Women and Carl Jung: Sabina Spielrein

by Stephen Parker, Ph.D (Article Selection and Commentary) on November 9, 2010





Spielrein is the person I wrote you about. … She was, of course, systematically planning my seduction, which I considered inopportune. Now she is seeking revenge.



Letter of Jung to Freud, 4 June 1909

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Sabina Spielrein was Jung’s first patient. In the records at Burgholzli Hospital, Jung (1905) described her as “oriental” and “voluptuous,” and her face as bearing “a sensuous, dreamy expression.” She was nineteen at the time and had been very protected from sexuality and sexual information.


The extent of their relationship was debated for years; there is now is considerable historical evidence (from her diaries that were found in 1977) substantiating an intimate relationship. Sources of this material can be found at the end of this post.


Interesting, Ms. Spielrein was frequently a topic of discussion between Freud and Jung, and no doubt contributed to the early development of psychoanalysis and Jung’s methods. It is also likely that she contributed to the break-up of Freud and Jung.


In my earlier years, my opinion of Jung was lessened because of this allegedly immoral behavior. From the viewpoint of older age, I would consider it more an indiscretion of youth. Additionally, however improper and misguided the sexual intimacy, Ms. Spielrein was transformed (some would say “cured”) by the experience. My guess would be that she did not regret the experience, but rather would have considered it as vital in her development, as something she was grateful to have experienced, in spite of the heartbreak and therapeutic malpractice.


A upcoming film, A Dangerous Method, about Freud and Jung and the development of psychoanalysis, will include her in the film. As someone who thinks Jung had a lot to say, I do have some fears that this film will be biased and people who might have been helped by his theories will be turned off. In the long run, however, I suspect that Jung’s viewpoints will become more influential and more generally accepted.


(I would note that Dr. Spielrein contributed far more to the field of psychology than her early relationship with Jung — she brought psychoanalysis to Russia, she greatly influenced Jean Piaget and Melanie Klein.)









From Jewish Woman: A Comprehensive Encyclopedia

Spielrein’s case appears to be at least part of what motivated Jung to initially contact Freud. Jung had been greatly impressed by some of Freud’s innovative techniques and writings, and applied them to his treatment of Spielrein. Jung wrote to Freud in October 1906 seeking his opinion about a challenging case he had involving a young female Russian student. Spielrein also sought help from Freud, initially requesting a consultation with him in 1909, but Freud declined due to his discussions with Jung about his relationship with Spielrein. Spielrein eventually met Freud in Vienna in October 1911. He was greatly impressed with her.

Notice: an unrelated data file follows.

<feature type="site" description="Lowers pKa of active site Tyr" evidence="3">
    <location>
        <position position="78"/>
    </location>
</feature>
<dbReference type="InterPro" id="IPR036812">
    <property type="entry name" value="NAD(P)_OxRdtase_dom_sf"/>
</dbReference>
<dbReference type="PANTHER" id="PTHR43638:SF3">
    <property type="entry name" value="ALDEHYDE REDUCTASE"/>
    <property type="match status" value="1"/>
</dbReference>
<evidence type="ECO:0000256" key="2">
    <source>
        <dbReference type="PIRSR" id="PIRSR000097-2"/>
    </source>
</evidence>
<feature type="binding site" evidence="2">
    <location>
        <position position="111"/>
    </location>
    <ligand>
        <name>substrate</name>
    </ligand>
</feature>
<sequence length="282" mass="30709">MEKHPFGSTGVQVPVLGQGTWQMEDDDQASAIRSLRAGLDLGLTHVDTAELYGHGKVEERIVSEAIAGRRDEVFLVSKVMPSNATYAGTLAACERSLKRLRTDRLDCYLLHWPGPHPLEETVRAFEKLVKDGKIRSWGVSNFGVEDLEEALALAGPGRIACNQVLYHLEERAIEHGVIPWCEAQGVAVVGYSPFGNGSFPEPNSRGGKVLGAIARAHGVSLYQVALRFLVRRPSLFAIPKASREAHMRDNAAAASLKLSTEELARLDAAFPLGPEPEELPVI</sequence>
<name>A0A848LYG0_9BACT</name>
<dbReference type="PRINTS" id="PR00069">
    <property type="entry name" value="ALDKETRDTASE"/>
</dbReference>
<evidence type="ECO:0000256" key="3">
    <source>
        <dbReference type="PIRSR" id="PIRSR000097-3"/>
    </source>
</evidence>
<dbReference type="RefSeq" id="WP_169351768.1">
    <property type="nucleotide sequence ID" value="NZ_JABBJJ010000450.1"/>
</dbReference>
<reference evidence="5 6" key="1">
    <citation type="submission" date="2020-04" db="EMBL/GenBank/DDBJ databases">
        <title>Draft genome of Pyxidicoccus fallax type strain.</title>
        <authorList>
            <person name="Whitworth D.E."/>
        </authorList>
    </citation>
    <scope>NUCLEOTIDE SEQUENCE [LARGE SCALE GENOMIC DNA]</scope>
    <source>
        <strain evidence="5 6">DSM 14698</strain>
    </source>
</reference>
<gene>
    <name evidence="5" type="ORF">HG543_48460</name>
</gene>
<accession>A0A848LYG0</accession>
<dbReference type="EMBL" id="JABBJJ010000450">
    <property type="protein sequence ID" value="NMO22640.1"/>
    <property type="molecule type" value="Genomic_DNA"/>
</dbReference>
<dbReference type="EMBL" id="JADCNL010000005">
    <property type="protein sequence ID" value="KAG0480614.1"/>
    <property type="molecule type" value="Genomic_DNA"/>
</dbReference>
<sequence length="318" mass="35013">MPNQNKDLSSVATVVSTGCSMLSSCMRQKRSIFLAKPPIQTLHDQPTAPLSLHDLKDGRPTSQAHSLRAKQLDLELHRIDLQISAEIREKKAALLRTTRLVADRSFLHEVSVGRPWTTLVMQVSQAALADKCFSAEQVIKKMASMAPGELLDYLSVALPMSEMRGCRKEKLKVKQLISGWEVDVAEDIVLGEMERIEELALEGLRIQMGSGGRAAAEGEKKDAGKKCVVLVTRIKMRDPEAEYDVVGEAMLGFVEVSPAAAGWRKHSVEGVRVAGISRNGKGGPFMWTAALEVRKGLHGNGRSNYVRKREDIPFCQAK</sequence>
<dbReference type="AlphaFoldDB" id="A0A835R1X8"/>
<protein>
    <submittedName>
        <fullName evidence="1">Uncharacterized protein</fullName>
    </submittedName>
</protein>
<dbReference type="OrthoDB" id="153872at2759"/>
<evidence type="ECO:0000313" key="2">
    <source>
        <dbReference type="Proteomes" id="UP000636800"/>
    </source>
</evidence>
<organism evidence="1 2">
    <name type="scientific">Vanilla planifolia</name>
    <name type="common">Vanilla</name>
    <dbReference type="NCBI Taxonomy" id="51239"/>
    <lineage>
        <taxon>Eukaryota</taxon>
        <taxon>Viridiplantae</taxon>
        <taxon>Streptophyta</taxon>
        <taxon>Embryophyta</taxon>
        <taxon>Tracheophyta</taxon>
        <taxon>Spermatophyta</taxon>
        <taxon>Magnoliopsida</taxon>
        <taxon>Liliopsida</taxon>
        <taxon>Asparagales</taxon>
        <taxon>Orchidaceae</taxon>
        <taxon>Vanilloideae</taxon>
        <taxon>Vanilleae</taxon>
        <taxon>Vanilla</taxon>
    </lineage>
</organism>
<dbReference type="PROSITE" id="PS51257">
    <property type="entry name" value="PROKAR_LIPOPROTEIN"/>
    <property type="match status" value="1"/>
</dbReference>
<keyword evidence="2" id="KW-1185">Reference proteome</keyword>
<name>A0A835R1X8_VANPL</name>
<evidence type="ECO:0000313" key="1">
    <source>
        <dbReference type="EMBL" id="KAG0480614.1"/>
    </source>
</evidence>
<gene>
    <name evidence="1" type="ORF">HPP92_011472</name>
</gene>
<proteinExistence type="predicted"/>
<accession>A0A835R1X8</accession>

Source










University of Toronto Quarterly
Volume 72 Number 3,
Summer 2003



Young and unknown doctor Carl Gustav Jung was the doctor in charge of Sabine’s case. Being keen on ideas of Sigmund Freud, he applied methods of the psychoanalyst from Vienna on Sabine for the first time. Jung described success of medical treatment of the young Russian girl with usage of these methods in letters to his friend and teacher. Jung didn’t conceal the fact that Sabine fell in love with him (it is frequent in medical practice when female patients attribute features of a hero, father or God on their doctors). He wrote, the girl “sincerely” told she wanted to give birth to his son whom she wanted to name Siegfried. However, Jung didn’t mention that the “request” of Frau Spielrein was carried out. The liaison between Sabine Spielrein and Carl Gustav Jung lasted for five years. It is believed that these relations turned out to be some kind of a catalyst that speeded up the breakup of relations between the pupil and the teacher. (Source)







Bibliography



Carotenuto, Aldo, and Trombetta, Carlo. (1982). A Secret Symmetry: Sabina Spielrein Between Jung and Freud (Arno Pomerans, John Shepley, and Krishna Winston, Trans.). New York: Pantheon Books. (Original work published 1977)


Kerr, John. (1993) A Most Dangerous Method: The Story of Jung, Freud, and Sabina Spielrein New York: Alfred A. Knopf


Kress-Rosen, Nicolle. (1993). Trois figures de la passion Paris: Arcanes.


Spielrein, Sabina. (1995). Destruction as a Cause of Becoming (S. K. Witt, Trans.). Psychoanalysis and Contemporary Thought, 18, 85-118. (Original work published 1911)


Coline Covington and Barbara Wharton (Editors), Sabina Spielrein: Forgotten Pioneer of Psychoanalysis (Hardcover – Sep 29, 2003)









Additional Links of Interest:



Wikipedia
Answers.com

{ 1 comment… read it below or add one }

cinemania February 13, 2012 at 10:00 am

Well you were right about the Cronenberg-Hampton film portrays Jung in a way that is ” biased and people who might have been helped by his theories will be turned off”. For me the worst parts were the way the film portrays Jung as a self satisfied bourgeois when we know that he came from a poor and troubled background, and the way the ending seemed to imply that he was comfortable with Nazism. The importance of his ideas are not hinted at in the least. Horrible shameful film that does not do any of the principals any justice.

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